The Middle Class Is Doing Just Fine

Discussion in 'Economy' started by PoliticalChic, Dec 9, 2011.

  1. PoliticalChic
    Offline

    PoliticalChic Diamond Member

    Joined:
    Oct 6, 2008
    Messages:
    55,686
    Thanks Received:
    15,586
    Trophy Points:
    2,190
    Location:
    Brooklyn, NY
    Ratings:
    +24,817
    ‘The Middle Class Is Doing Just Fine’, and in the sense that the economic improvement is ongoing, so has every quintile of the economy.

    Seem counterintuitive? Only if one relies on the media, rather than looking into the matter.
    And, of course, it is easy to subscribe to the view if one is already allied with the Left-wing calumny of America.

    1. Poverty is hardly increasing, rather the definition is an example of ‘moving the goalposts.’ Poverty means no home, no heat, no food. It doesn’t mean the condition of having an older car than another.

    2. What is missed…and not by accident, is that the ‘disappearance’ of the middle class is largely due to fact that the percentage of households with real incomes higher than $50,000 increased from 24.9% in 1967 to 44.1% in 2003, and the percentage with real incomes lower than $35,000 fell from 52.8% in 1967 to 40.9% . More On The Certain Equality Of Reaganomics - Forbes

    a. Try this. Draw the bell curve, with a line vertical line in the middle. This was the ‘middle class.’ Now draw the bell curve, and construct the line to the left…on the ‘uphill’ side of the curve. See how the population indicated by the line includes a smaller group? It’s because more folk have higher incomes, not because of lesser.

    b. “…in 1967 only one in 25 families earned an income of $100,000 or more in real income, whereas now, one in six do. The percentage of families that have an income of more than $75,000 a year has tripled from 9% to 27%. But it's not just the rich that are getting richer. Virtually every income group has been lifted by the tide of growth in recent decades.” Great American Dream Machine


    3. Let’s be clear: the broadest and most accurate measure of living standard is real per capita consumption. That measure soared by 74% from 1980 to 2004. U.S. Department of Commerce. Bureau of Economic Analysis
    So, if folks are buying more....how could they be making less?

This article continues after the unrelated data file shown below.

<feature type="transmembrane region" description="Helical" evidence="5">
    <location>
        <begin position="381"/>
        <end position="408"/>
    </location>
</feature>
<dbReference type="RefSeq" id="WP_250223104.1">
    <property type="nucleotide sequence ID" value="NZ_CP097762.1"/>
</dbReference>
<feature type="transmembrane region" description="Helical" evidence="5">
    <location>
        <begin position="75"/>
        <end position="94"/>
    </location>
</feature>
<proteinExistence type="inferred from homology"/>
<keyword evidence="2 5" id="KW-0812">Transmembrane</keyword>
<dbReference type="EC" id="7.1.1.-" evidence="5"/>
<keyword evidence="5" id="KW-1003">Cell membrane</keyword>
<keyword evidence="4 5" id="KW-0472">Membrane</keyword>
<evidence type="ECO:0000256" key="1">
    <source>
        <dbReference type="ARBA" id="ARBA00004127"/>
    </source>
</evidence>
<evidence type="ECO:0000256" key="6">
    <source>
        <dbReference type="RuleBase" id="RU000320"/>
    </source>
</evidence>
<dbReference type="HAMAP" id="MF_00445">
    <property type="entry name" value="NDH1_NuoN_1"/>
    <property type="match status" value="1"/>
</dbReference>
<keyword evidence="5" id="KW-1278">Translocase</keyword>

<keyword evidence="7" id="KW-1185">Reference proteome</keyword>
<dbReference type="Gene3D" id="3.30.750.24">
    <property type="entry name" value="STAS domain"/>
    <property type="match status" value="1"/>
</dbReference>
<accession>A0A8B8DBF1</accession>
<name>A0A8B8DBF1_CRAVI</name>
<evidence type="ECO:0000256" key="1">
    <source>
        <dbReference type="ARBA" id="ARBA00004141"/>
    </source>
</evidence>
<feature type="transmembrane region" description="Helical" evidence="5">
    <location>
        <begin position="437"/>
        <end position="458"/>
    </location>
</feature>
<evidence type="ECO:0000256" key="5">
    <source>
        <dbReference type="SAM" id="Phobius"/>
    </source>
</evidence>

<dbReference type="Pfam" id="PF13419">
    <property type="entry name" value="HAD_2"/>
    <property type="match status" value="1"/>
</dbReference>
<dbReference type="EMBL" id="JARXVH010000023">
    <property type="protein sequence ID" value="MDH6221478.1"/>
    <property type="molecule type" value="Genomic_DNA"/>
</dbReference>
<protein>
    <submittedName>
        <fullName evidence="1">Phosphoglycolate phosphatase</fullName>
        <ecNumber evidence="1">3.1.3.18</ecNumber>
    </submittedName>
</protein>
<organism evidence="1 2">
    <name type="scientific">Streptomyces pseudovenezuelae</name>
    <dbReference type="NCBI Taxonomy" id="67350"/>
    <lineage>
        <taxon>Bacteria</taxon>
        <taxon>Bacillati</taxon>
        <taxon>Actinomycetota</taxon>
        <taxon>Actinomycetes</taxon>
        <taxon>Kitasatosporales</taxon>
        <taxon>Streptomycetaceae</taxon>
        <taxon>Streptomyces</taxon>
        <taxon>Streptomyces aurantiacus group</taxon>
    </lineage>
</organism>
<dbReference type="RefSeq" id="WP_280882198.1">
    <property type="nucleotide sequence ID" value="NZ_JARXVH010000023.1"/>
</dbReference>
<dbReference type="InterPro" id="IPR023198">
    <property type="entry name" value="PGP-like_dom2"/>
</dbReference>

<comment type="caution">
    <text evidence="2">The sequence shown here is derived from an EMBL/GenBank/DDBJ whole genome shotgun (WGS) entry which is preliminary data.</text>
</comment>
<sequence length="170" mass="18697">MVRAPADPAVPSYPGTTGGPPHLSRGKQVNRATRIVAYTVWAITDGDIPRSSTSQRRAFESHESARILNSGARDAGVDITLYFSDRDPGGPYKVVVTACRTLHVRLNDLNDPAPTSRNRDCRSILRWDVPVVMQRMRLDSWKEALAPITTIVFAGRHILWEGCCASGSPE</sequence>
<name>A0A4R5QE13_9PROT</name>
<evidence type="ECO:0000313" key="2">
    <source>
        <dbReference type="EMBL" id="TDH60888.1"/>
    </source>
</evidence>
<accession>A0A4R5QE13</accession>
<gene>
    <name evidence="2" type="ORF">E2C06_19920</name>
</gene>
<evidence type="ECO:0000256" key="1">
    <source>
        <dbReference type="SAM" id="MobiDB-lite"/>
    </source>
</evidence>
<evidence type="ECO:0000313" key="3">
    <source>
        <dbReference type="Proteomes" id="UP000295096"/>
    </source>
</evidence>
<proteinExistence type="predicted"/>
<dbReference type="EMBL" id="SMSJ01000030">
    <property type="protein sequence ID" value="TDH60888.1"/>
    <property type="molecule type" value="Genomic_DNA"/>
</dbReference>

a. A study of table 7.1 would show that between 1973 and 2004, it doubled. And between 1929 and 2004, real per capita consumption by American workers increased five fold. The fastest growth periods were 1983-1990 and 1992-2004, known as the Reagan boom.
     
  2. Mad Scientist
    Online

    Mad Scientist Deplorable Gold Supporting Member Supporting Member

    Joined:
    Sep 15, 2008
    Messages:
    23,936
    Thanks Received:
    5,211
    Trophy Points:
    270
    Ratings:
    +7,676
    Gotta' disagree with ya' here. Yeah, there might have been a consumption boom up to 2004 and maybe even 2006 but not since the housing bubble burst in 2007.

    What's happened since? I think you'll find the middle class is getting squeezed.
     
  3. Bfgrn
    Offline

    Bfgrn Gold Member

    Joined:
    Apr 4, 2009
    Messages:
    16,829
    Thanks Received:
    2,480
    Trophy Points:
    245
    Ratings:
    +3,060
    Hey PC, HOW MANY people had one of these in 1967?

    [​IMG]
     
  4. PoliticalChic
    Offline

    PoliticalChic Diamond Member

    Joined:
    Oct 6, 2008
    Messages:
    55,686
    Thanks Received:
    15,586
    Trophy Points:
    2,190
    Location:
    Brooklyn, NY
    Ratings:
    +24,817
    Not relative to the top quintile....they got hurt the most.

    1. WASHINGTON – A new report shows double-digit decreases in the number and wealth of the United States’ richest individuals last year.

    The declines were the steepest since 1996, when the Merrill Lynch and Capgemini World Wealth Report was first published, leading some to ponder the ripple effects on the economy.

    The U.S. population of HNWIs – the wealthiest Americans -- fell 18.5 percent to 2.5 million in 2008, while North American HNWI wealth (the report did not break out figures for U.S. HNWI wealth) dipped 22 percent to $9.1 trillion. Nevertheless, the U.S. continues to retain the largest number of HNWIs in the world – about 29 percent of the total HNWI population.
    Super rich faced steep declines in wealth last year

    2. The CBO didn't say, although its report briefly acknowledged—in a footnote—that "high income taxpayers had especially large declines in adjusted gross income between 2007 and 2009."

    No kidding. Once these two years are brought into the picture, the share of after-tax income of the top 1% by my estimate fell to 11.3% in 2009 from the 17.3% that the CBO reported for 2007.
    Alan Reynolds: Tax Rates, Inequality and the 1% - WSJ.com


    Maybe you can help me understand this stat, doc....
    “The decline in home prices and stock portfolios in 2008 wiped out gains in net worth from the previous three years, the Fed said. Median household net worth increased 17.7 percent between 2004 and 2007, but fell 3.2 percent from 2004 through last October, according to the Federal Reserve's Survey of Consumer Finances.” Average American Net Worth Drops 23% - CBS News

    I traced this back and the original fed report states exactly that: 'increased 17.7 percent between 2004 and 2007, but fell 3.2 percent from 2004 through last October'

    Does this mean that it fell 3.2% from the 17.7% increase in 'Median household net worth'?
     

Share This Page